[ih] Arpanet physical connectors

Steve Crocker steve at shinkuro.com
Thu Jul 23 06:55:40 PDT 2020

Much of this has been covered already in responses to your note, but we can
add a little more.  The connectors were definitely NOT RS-232.  The BBN
team designed the connector.  I believe they wanted it to be as simple as
possible.  It was bit serial, operating at 100 kilobits per second.  The
lines connecting the IMPs operated at 50 kilobits per second, so 100 kb/s
was a reasonable fit.  Making it run much faster wouldn't have made a
noticeable difference in the overall performance.  The interface was
designed to operate up to 50 feet from the host.  A different interface was
designed later to operate up to, I think, 1000 feet.  These were referred
to as the Local Host (LH) and Distant Host (DH)  interface.  A third
version was designed yet later to operate over unlimited distance.  It was
called the Very Distant Host (CDH) interface.

I believe Severo Ornstein and Ben Barker were the key hardware people at
BBN.  Mike Wingfield at UCLA built the first host interface for our Sigma
7.  All are copied on this message.  BBN Report 1822 has the details, as
reported in other messages.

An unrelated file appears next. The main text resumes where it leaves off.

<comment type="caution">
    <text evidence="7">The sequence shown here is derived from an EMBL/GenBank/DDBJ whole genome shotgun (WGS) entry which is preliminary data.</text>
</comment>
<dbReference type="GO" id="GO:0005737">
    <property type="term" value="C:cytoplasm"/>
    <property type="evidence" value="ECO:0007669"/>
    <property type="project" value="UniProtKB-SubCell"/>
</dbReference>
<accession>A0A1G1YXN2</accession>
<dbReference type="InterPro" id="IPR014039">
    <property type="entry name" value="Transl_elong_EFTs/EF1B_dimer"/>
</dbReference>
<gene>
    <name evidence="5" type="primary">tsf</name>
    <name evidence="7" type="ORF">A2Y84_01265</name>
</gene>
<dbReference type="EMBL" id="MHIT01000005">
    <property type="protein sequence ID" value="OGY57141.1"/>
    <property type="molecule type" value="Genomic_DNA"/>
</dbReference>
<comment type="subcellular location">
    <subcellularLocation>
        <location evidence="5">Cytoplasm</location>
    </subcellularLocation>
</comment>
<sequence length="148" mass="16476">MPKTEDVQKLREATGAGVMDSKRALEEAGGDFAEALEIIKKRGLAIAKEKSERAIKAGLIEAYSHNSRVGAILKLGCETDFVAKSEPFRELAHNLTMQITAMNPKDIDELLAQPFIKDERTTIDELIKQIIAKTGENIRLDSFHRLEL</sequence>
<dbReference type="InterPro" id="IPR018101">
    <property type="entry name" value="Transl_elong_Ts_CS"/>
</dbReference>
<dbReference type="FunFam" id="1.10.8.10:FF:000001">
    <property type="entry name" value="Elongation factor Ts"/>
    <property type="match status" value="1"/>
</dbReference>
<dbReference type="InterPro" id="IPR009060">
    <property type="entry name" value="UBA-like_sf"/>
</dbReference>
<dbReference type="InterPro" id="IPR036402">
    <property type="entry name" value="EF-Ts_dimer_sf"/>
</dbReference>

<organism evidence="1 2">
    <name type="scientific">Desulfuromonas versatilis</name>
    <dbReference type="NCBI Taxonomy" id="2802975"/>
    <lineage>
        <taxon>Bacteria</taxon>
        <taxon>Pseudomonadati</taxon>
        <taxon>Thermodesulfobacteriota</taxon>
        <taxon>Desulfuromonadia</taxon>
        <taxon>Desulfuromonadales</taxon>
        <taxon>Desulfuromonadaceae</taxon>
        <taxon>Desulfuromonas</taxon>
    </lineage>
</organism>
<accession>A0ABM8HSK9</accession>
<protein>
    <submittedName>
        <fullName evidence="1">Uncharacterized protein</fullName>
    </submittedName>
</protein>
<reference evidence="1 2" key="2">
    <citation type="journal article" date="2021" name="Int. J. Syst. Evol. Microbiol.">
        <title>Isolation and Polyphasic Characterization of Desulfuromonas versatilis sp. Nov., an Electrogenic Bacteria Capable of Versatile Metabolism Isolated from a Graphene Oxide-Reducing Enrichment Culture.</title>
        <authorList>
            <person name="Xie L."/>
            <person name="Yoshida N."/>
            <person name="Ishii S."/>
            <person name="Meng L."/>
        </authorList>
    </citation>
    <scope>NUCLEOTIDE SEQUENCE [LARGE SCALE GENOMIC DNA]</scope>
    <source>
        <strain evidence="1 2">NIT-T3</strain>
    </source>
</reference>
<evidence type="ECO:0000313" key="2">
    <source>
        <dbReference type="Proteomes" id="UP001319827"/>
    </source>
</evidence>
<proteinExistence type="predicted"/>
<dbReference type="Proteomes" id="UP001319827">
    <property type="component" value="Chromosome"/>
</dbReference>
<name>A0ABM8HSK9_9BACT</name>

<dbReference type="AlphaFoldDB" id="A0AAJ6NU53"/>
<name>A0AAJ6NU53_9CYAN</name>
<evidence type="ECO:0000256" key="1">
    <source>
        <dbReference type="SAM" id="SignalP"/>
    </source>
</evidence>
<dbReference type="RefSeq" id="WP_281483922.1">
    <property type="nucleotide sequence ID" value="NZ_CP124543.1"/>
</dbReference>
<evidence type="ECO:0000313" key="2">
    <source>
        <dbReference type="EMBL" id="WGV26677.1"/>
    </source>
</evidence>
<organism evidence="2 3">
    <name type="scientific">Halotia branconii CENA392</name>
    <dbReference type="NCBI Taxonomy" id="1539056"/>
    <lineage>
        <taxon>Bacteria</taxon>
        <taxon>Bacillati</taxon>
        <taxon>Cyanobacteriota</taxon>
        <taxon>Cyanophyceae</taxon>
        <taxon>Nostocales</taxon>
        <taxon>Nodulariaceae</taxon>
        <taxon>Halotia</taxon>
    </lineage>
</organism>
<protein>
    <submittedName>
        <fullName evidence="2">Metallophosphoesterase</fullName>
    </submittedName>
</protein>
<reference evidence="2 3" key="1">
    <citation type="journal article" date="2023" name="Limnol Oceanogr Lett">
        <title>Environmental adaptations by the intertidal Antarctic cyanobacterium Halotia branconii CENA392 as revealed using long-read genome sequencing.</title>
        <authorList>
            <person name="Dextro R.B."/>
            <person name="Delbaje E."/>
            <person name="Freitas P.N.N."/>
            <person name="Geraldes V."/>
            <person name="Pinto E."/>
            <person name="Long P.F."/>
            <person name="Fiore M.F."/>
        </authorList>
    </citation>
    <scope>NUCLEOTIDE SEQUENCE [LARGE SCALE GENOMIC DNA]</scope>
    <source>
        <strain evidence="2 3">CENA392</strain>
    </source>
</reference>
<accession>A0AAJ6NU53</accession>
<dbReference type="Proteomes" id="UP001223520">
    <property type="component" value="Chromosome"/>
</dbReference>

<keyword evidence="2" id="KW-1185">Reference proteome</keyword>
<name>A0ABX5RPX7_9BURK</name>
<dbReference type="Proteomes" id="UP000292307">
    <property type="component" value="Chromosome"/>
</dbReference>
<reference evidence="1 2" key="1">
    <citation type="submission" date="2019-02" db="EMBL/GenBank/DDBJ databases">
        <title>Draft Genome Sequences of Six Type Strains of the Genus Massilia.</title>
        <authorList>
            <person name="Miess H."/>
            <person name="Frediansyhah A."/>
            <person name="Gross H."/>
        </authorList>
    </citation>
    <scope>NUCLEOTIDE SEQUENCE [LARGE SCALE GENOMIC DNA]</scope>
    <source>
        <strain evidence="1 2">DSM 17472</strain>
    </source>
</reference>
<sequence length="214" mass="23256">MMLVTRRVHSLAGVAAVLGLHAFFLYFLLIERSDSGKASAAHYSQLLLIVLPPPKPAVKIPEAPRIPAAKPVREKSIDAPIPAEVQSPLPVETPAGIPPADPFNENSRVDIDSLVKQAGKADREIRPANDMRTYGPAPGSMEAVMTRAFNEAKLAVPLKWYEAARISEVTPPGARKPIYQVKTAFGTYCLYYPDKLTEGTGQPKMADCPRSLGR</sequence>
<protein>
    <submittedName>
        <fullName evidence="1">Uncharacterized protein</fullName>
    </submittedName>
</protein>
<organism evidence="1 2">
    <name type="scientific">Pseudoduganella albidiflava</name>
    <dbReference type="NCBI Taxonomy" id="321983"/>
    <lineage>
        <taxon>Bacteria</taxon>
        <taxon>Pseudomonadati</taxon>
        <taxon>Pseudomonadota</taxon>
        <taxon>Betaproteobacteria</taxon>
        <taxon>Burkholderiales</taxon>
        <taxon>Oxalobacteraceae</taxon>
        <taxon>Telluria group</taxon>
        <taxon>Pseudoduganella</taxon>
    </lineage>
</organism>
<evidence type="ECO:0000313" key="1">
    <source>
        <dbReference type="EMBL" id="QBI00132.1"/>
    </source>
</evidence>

As noted, each site had to figure out how to connect the IMP into its
host.  This required a separate design and implementation at each of the
initial sites, and thus it was indeed important to have competent EE people
involved.  After a while, ACC and DEC and perhaps others started to make
interfaces available for various hosts.


On Thu, Jul 23, 2020 at 8:02 AM Stephane Bortzmeyer via Internet-history <
internet-history at elists.isoc.org> wrote:

> https://twitter.com/nielstenoever/status/1286254151874293760
> Dear Internet History nerds, what did the connectors and cables of the
> ARPAnet look like?
> Were these serial cables? Seems likely because the RS-232 standard dates
> back to 1960.
> --
> Internet-history mailing list
> Internet-history at elists.isoc.org
> https://elists.isoc.org/mailman/listinfo/internet-history

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